There are five phrases that have become hot buzzwords in the past year or so, and they absolutely must be wiped out.
These are words and phrases that have snuck into the vernacular, and they should all be repelled by anyone who loves the English language. Nevermind what they say about English being a living thing that grows and changes. Or that an ill-used word or phrase doesn't mean society is declining. They're wrong.
These 5 words are absolutely a threat to society, and the only course of action is to promise to never use them again.
Once upon a time — for centuries, really — curate was used only in the rarified world of art galleries and museums, where it belonged.
Then a bad thing happened. People who market restaurants and department stores and real estate discovered curate and started using it to pass off their pedestrian output as "art."
In Dallas, it first surfaced in 2013, when developer Mark Masinter said he was "trying to curate Henderson Avenue." How do you curate a $&%! street?
Since then, CultureMap has seen 603 people trying to curate things across an absurd range of topics: Clothes being curated at JC Penney. Website Axios laughably curating content. "Talent" being curated for a society event.
Curate is particularly popular these days among restaurants (well, really, restaurant PR people). Every press release about a new restaurant promises a "curated" menu. No. Chefs are creative, but food is fricking food.
The problem here is not the trendy, twee sandwiches known as "katsu sandos." Katsu sandos being a sandwich from Japan made with slices of white bread and sold in child-like little packages. (Sando is an abbreviation of "sandoitchi," which means sandwich.)
The problem is that people are starting to call regular sandwiches "sandos." Which is idiotic. Sando has two syllables, just like sandwich. It's not like you're saving any time. Saying "sando" takes exactly the same amount of time as "sandwich." I timed it.
Here's a few examples of things that are not "sandos":
- tuna salad sandwich
- grilled cheese
Next time you hear someone saying "sando" to sound hip, one-up them by reminding them that sandos started out in Japan being sold at, ugh, convenience stores. Who's hip now?
Repeat after me: sandwich.
"Do better" are two very average words. But combined together and deployed on social media, they've become a polite, passive-aggressive way to say F.U., especially on Twitter.
Saying "do better" is a way to have a tantrum and seem powerful — but in a pretend-civilized manner. For example:
- "Do better" is what you say to the guy who wasn't wearing his mask properly and sneezed in your direction but you want to look like you're taking the high road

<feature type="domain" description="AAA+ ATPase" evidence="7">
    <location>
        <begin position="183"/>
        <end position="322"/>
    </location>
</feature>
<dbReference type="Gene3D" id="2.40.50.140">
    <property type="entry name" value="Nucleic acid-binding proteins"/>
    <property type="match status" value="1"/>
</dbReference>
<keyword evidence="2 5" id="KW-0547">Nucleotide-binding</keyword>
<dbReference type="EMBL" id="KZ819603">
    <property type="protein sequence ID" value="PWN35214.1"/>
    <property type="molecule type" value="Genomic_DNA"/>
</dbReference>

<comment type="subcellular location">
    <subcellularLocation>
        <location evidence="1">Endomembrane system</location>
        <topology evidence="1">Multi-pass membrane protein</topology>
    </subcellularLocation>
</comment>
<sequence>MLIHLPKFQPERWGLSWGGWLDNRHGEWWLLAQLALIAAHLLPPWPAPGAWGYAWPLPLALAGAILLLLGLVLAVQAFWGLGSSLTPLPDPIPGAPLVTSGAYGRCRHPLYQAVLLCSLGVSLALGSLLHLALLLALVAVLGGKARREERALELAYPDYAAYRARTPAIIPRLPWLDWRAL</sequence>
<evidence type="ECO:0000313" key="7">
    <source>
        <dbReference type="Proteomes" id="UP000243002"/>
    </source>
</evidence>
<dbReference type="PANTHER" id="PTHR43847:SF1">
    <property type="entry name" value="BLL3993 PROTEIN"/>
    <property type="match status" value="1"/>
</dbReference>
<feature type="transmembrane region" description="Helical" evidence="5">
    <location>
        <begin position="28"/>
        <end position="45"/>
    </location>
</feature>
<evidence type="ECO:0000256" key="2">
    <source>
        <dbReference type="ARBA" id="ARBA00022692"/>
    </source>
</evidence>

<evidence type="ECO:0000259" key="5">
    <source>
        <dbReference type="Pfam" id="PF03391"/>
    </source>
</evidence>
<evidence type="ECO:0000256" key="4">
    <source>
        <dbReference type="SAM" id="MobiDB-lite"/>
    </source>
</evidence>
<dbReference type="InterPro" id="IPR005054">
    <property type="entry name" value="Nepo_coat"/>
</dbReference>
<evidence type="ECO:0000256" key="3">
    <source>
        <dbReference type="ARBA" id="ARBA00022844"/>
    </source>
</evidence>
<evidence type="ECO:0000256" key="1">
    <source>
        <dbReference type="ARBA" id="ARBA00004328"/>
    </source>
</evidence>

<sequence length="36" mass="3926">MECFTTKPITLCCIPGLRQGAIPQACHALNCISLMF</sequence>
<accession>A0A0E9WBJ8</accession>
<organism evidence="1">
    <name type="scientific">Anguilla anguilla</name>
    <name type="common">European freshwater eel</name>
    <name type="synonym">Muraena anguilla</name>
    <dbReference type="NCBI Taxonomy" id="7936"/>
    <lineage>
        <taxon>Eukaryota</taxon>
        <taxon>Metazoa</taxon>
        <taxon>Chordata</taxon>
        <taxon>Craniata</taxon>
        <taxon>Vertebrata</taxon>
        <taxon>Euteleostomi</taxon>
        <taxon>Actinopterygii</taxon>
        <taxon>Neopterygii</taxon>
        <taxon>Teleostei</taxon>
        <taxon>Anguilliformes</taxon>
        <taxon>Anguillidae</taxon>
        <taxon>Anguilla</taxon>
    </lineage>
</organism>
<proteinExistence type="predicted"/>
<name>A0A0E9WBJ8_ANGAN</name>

- "Do better" is what you say when you're whining at an airline for making you wait but want to pretend you're giving them valuable business advice
- "Do better" is what you say to the people who still eat at Chick Fil-A and you don't want to outright call them names
The fact that "do better" is so very vague, with no metrics, makes it all the more ineffective. It's not even a superlative. It's not "do best" — it's "improve slightly in an unmeasurable way." What kind of goal is that.
Comedian Sarah Silverman is the only exception:
underserved and undeserved look too much alike. Do better, language.
9:33 PM · Dec 27, 2021
Rest in power
For more than a century, if you died, the thing people said was Rest In Peace. RIP. But for a certain kind of online hipster, Rest In Peace is no longer cool enough. It has to be Rest In Power. Even when it's your Granny or a neighbor you liked or The Cars' singer Rick Ocasek.
Rest In Power started out as a social justice phrase, to eulogize victims who suffered inequality or discrimination, or else game-changing public figures.
Now it's become a virtue signaling thing, showing how down you are.
LoveToKnow.com wisely suggests you should only be using the phrase if you're prepared to perpetrate some social justice of your own.
This one is still new, but it's a super-buzzy word right now, and unfortunately being tossed about in all sorts of ways that sound wrong.
Cohort used to mean your buddies. You and your cohorts went to the club. This is the correct context.
But Silicon Valley started using it in strange new ways, and this has set off a chain reaction of dumb and dumber usages. For example:
- One site talks about grouping people into cohorts. Using "groups" didn't sound technical enough?
- A business is graduating its second cohort of companies. Using "round" was too '90s?
- Vox just welcomed its new cohort of fellows. Using "class" seemed too academic?
It's really just people trying to sound smarter than they are, and so the time has come: We must organize a cohort of people against this flagrantly wrong use of cohort.